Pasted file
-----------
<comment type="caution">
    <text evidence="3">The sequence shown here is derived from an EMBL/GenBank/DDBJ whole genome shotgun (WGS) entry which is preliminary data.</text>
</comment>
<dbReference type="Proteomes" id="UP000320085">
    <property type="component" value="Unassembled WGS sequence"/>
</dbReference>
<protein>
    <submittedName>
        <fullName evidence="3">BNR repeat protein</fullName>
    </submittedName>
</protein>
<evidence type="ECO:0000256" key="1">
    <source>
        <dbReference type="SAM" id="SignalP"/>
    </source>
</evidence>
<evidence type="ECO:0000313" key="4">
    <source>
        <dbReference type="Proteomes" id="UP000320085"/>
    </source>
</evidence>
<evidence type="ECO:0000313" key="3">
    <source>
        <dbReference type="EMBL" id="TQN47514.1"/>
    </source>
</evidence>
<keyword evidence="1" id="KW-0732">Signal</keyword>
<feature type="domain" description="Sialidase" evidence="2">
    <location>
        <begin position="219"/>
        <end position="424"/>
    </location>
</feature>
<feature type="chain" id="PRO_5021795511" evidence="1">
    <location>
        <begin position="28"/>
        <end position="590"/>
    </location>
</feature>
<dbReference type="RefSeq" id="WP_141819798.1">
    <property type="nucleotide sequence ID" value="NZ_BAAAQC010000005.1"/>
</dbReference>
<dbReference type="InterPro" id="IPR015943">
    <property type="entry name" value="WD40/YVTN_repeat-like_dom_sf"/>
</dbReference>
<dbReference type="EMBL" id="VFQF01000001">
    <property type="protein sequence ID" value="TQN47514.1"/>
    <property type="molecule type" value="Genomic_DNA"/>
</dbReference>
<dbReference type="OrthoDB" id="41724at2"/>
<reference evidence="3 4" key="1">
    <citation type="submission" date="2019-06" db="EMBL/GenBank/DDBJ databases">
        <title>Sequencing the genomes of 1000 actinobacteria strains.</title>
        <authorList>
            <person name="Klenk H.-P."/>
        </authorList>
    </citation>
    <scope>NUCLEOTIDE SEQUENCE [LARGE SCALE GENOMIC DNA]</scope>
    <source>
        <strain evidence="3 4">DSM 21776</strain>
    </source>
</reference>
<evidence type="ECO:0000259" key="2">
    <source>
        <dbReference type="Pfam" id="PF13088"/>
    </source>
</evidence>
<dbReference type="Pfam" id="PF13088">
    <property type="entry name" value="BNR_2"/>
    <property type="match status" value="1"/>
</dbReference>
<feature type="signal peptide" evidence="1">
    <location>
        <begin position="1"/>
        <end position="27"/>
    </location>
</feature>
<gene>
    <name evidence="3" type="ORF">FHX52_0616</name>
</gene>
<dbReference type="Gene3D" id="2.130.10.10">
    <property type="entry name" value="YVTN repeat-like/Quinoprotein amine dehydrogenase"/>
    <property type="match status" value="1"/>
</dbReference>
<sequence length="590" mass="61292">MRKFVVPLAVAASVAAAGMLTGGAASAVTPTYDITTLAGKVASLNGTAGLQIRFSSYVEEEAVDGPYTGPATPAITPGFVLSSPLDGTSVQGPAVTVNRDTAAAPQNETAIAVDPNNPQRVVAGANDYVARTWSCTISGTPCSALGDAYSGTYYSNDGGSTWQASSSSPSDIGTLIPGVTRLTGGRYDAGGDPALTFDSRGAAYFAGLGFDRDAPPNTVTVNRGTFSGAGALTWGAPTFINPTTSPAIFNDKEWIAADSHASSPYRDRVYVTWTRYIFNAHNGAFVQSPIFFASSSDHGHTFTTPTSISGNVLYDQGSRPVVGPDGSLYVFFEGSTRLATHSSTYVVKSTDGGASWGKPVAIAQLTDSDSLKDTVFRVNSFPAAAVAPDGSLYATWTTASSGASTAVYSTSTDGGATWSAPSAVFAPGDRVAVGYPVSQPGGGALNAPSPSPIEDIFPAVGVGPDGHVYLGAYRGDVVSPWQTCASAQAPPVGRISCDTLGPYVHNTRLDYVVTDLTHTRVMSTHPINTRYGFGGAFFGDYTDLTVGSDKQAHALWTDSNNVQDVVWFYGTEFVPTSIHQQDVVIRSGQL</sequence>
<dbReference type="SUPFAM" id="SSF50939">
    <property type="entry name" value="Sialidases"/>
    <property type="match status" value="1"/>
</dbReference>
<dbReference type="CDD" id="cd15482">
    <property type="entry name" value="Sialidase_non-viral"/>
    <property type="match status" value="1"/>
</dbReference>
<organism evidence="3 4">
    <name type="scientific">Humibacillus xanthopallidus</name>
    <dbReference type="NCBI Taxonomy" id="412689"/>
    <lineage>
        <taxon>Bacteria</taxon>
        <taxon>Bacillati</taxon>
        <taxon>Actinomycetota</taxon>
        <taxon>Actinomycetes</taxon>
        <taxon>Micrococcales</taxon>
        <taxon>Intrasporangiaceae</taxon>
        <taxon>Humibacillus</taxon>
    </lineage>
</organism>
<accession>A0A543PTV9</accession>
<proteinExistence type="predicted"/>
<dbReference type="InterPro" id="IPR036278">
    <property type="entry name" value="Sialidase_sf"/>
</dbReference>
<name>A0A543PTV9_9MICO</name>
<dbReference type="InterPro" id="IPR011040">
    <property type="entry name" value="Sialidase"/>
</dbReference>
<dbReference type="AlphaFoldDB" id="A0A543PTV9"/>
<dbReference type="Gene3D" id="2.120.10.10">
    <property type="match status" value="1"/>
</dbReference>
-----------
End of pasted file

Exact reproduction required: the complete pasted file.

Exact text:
<comment type="caution">
    <text evidence="3">The sequence shown here is derived from an EMBL/GenBank/DDBJ whole genome shotgun (WGS) entry which is preliminary data.</text>
</comment>
<dbReference type="Proteomes" id="UP000320085">
    <property type="component" value="Unassembled WGS sequence"/>
</dbReference>
<protein>
    <submittedName>
        <fullName evidence="3">BNR repeat protein</fullName>
    </submittedName>
</protein>
<evidence type="ECO:0000256" key="1">
    <source>
        <dbReference type="SAM" id="SignalP"/>
    </source>
</evidence>
<evidence type="ECO:0000313" key="4">
    <source>
        <dbReference type="Proteomes" id="UP000320085"/>
    </source>
</evidence>
<evidence type="ECO:0000313" key="3">
    <source>
        <dbReference type="EMBL" id="TQN47514.1"/>
    </source>
</evidence>
<keyword evidence="1" id="KW-0732">Signal</keyword>
<feature type="domain" description="Sialidase" evidence="2">
    <location>
        <begin position="219"/>
        <end position="424"/>
    </location>
</feature>
<feature type="chain" id="PRO_5021795511" evidence="1">
    <location>
        <begin position="28"/>
        <end position="590"/>
    </location>
</feature>
<dbReference type="RefSeq" id="WP_141819798.1">
    <property type="nucleotide sequence ID" value="NZ_BAAAQC010000005.1"/>
</dbReference>
<dbReference type="InterPro" id="IPR015943">
    <property type="entry name" value="WD40/YVTN_repeat-like_dom_sf"/>
</dbReference>
<dbReference type="EMBL" id="VFQF01000001">
    <property type="protein sequence ID" value="TQN47514.1"/>
    <property type="molecule type" value="Genomic_DNA"/>
</dbReference>
<dbReference type="OrthoDB" id="41724at2"/>
<reference evidence="3 4" key="1">
    <citation type="submission" date="2019-06" db="EMBL/GenBank/DDBJ databases">
        <title>Sequencing the genomes of 1000 actinobacteria strains.</title>
        <authorList>
            <person name="Klenk H.-P."/>
        </authorList>
    </citation>
    <scope>NUCLEOTIDE SEQUENCE [LARGE SCALE GENOMIC DNA]</scope>
    <source>
        <strain evidence="3 4">DSM 21776</strain>
    </source>
</reference>
<evidence type="ECO:0000259" key="2">
    <source>
        <dbReference type="Pfam" id="PF13088"/>
    </source>
</evidence>
<dbReference type="Pfam" id="PF13088">
    <property type="entry name" value="BNR_2"/>
    <property type="match status" value="1"/>
</dbReference>
<feature type="signal peptide" evidence="1">
    <location>
        <begin position="1"/>
        <end position="27"/>
    </location>
</feature>
<gene>
    <name evidence="3" type="ORF">FHX52_0616</name>
</gene>
<dbReference type="Gene3D" id="2.130.10.10">
    <property type="entry name" value="YVTN repeat-like/Quinoprotein amine dehydrogenase"/>
    <property type="match status" value="1"/>
</dbReference>
<sequence length="590" mass="61292">MRKFVVPLAVAASVAAAGMLTGGAASAVTPTYDITTLAGKVASLNGTAGLQIRFSSYVEEEAVDGPYTGPATPAITPGFVLSSPLDGTSVQGPAVTVNRDTAAAPQNETAIAVDPNNPQRVVAGANDYVARTWSCTISGTPCSALGDAYSGTYYSNDGGSTWQASSSSPSDIGTLIPGVTRLTGGRYDAGGDPALTFDSRGAAYFAGLGFDRDAPPNTVTVNRGTFSGAGALTWGAPTFINPTTSPAIFNDKEWIAADSHASSPYRDRVYVTWTRYIFNAHNGAFVQSPIFFASSSDHGHTFTTPTSISGNVLYDQGSRPVVGPDGSLYVFFEGSTRLATHSSTYVVKSTDGGASWGKPVAIAQLTDSDSLKDTVFRVNSFPAAAVAPDGSLYATWTTASSGASTAVYSTSTDGGATWSAPSAVFAPGDRVAVGYPVSQPGGGALNAPSPSPIEDIFPAVGVGPDGHVYLGAYRGDVVSPWQTCASAQAPPVGRISCDTLGPYVHNTRLDYVVTDLTHTRVMSTHPINTRYGFGGAFFGDYTDLTVGSDKQAHALWTDSNNVQDVVWFYGTEFVPTSIHQQDVVIRSGQL</sequence>
<dbReference type="SUPFAM" id="SSF50939">
    <property type="entry name" value="Sialidases"/>
    <property type="match status" value="1"/>
</dbReference>
<dbReference type="CDD" id="cd15482">
    <property type="entry name" value="Sialidase_non-viral"/>
    <property type="match status" value="1"/>
</dbReference>
<organism evidence="3 4">
    <name type="scientific">Humibacillus xanthopallidus</name>
    <dbReference type="NCBI Taxonomy" id="412689"/>
    <lineage>
        <taxon>Bacteria</taxon>
        <taxon>Bacillati</taxon>
        <taxon>Actinomycetota</taxon>
        <taxon>Actinomycetes</taxon>
        <taxon>Micrococcales</taxon>
        <taxon>Intrasporangiaceae</taxon>
        <taxon>Humibacillus</taxon>
    </lineage>
</organism>
<accession>A0A543PTV9</accession>
<proteinExistence type="predicted"/>
<dbReference type="InterPro" id="IPR036278">
    <property type="entry name" value="Sialidase_sf"/>
</dbReference>
<name>A0A543PTV9_9MICO</name>
<dbReference type="InterPro" id="IPR011040">
    <property type="entry name" value="Sialidase"/>
</dbReference>
<dbReference type="AlphaFoldDB" id="A0A543PTV9"/>
<dbReference type="Gene3D" id="2.120.10.10">
    <property type="match status" value="1"/>
</dbReference>